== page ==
Walking the metropolitan streets, Alexis dove right into the street food culture with sundried grilled bananas and chicken liver.

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In the city’s central park we were whisked into a free public exercise group, but finding it not quite our speed, we opted for a small yoga session instead. Limbered up and ready to soak in more cultural experiences, we headed to Meta House where there was a small gallery supporting local artists, documentaries played nightly, and a good music scene. The film viewing that night was a documentary on the ex-Cambodian Head of State, Khieu Samphan, and his involvement with the Khmer Rouge. The devastating history of the Khmer Rouge rule in Cambodia from 1975 to 1979 when the nation was forced into backbreaking agrarian work, starved, tortured, and over 1.7 million people murdered is chilling. The Cambodian people are now marching towards a much brighter future while still honoring the victims with museums and monuments throughout the nation.

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An open country once again, people flood the region to see Angkor, the largest religious complex in the world. Just 20 minutes from Siem Reap in central Cambodia, the ruins are far stretching and include hundreds of temples and shrines. Seeing Angkor Wat was time warping. Five main towers rise triumphantly from their dark aged stone base and give even more weight to the sprawling complex. Built in the 12th century by King Suryavarman, Angkor Wat, meaning City of Temples, was built with sandstone in classical Khmer architectural style. Intricate carvings give dimension to the complex and even the windows support bulbous stone carved pillars. Religious imagery from Hindu epics is everywhere, as are depictions of sacred plants and animals. Before leaving we bought palm juice fresh from a palm tree growing on the temple grounds and sipped the sweet liquid from a straw in its plastic bag.

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Another five minutes down the road held Angkor Thom and the ancient ruins of Bayon. Bayon was built under the rule of another king in the late 12th century, King Jayavarman VII, and outfitted with over 200 faces depicting his likeness. Each enormous stone face seems heavenly serene and happily peaceful, making it one of my favorite temples.

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Perhaps most impressive of all was Ta Prohm, where tree roots draped the ancient structures, moss seeped from every crevice, and lichen breathed new life into crumbling walls. The jungle had clearly spoken and claimed its grounds; we were merely obliging visitors.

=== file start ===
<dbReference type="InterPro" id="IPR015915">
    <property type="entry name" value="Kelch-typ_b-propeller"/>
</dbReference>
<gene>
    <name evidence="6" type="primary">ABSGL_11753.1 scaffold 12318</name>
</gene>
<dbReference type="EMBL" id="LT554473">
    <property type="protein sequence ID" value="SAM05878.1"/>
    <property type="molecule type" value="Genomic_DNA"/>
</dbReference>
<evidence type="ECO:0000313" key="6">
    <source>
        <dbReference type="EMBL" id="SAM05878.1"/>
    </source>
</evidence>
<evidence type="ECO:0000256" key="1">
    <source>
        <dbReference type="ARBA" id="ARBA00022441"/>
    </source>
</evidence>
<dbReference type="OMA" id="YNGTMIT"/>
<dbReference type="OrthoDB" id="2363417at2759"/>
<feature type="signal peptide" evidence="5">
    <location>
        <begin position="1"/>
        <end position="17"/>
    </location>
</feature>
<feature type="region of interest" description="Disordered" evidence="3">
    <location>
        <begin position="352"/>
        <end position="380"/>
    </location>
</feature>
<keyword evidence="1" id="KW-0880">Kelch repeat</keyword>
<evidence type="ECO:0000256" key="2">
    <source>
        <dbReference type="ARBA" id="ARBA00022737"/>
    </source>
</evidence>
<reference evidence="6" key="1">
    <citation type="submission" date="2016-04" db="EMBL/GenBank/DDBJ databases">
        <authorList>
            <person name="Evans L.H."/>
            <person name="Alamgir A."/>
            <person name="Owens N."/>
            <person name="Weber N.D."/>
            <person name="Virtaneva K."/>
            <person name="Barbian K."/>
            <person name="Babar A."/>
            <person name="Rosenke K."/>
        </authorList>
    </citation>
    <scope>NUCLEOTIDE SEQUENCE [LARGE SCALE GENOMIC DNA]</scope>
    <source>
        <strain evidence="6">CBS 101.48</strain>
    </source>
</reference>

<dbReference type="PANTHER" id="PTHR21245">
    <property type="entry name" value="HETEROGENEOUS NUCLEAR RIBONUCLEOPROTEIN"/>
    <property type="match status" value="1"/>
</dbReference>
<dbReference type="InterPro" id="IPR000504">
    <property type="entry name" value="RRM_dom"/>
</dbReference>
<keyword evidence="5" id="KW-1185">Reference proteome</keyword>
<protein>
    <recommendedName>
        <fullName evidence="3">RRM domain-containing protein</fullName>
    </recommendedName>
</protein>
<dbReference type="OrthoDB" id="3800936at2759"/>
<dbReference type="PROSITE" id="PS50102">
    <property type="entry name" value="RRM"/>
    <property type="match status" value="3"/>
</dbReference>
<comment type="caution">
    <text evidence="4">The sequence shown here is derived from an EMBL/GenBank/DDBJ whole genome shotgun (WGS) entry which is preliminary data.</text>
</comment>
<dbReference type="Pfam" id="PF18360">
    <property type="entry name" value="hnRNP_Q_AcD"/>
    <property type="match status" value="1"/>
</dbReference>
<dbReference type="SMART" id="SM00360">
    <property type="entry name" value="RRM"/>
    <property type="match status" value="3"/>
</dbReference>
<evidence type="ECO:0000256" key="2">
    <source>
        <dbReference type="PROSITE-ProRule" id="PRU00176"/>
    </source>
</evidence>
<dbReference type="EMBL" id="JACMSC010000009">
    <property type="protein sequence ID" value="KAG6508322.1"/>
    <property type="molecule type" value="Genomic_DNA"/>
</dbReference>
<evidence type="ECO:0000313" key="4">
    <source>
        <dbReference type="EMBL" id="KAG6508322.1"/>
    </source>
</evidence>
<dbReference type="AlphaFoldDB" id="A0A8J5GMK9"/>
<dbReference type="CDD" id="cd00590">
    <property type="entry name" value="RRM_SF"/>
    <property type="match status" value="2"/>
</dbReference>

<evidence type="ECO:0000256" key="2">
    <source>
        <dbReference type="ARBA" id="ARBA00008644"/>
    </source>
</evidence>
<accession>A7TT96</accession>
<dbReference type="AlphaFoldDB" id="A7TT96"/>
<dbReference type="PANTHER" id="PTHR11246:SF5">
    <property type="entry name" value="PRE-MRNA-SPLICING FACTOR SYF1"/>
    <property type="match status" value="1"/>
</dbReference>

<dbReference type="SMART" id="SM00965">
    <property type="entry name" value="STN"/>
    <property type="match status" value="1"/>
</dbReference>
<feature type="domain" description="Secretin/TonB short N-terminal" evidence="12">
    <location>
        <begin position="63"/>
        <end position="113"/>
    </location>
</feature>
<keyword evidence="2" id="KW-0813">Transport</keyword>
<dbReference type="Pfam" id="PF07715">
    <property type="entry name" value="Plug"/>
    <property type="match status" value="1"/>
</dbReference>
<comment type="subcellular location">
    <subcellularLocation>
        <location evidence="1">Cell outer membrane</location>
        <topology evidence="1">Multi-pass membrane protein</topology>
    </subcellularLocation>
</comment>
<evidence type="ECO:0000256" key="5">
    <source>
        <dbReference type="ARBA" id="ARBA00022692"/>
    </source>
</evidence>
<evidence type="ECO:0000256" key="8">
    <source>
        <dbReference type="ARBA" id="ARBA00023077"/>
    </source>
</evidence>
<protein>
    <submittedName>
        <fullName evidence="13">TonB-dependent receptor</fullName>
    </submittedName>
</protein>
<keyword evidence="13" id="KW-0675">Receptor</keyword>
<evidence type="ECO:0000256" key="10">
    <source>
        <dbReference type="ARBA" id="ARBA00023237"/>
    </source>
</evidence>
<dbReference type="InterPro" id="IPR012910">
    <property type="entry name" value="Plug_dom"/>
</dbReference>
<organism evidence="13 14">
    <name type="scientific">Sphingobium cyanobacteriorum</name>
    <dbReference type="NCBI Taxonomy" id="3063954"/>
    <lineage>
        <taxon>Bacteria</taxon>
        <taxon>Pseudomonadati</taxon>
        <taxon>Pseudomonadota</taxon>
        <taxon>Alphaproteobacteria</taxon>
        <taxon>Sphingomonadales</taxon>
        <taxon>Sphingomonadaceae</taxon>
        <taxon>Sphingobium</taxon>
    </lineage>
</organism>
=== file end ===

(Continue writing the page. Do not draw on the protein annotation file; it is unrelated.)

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Back in Siem Reap, we lunched in the lap of luxury on beds at an all-white restaurant that delivered scrumptious bites on angular white-washed trays. The cool airy space stood in sharp contrast to the enveloping heat of the jungle and we were happy for the repose. After lunch I spotted a pedicure parlor that specialized in fish pedicures and decided to surprise Lee with a visit to “Dr.Fish”. Telling him we had a surprise for him, we made him close his eyes while we guided him down the street. In front of the big tank of four-inch long fish he opened his eyes and was immediately excited to sit along the bench above the tank and have his feet eaten by hundreds of fish. Alexis and I were less sure as we sat down, hovered our feet over the tank, and the starving fish swarmed our direction. Thankfully, the $3 fish pedicure price included a complimentary beer to calm the nerves! The fish nibbles were much more forceful than I expected and it was nearly impossible to keep my feet in the water for longer than a few seconds as the fish slipped in between toes and the big ones tried to eat my whole toe. Since Lee easily stayed stone still, the fish loved him and ate his dead skin voraciously. Alexis and I went through laughing fits and tried to see who could keep their feet in longer. It was a surprisingly intense 30 minutes, after which we had the softest, cleanest feet of our adult lives.

Worn out from a full day of adventuring, we headed back to our hotel room, glanced out of the window, and discovered that there was a crocodile farm next door. Two pools surrounded by strips of concrete teemed with hundreds of adult crocodiles piled on top of each other lazing in the sun in the middle of the city.

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Cambodia held more surprises for us than we expected and we embraced each one with due serendipity.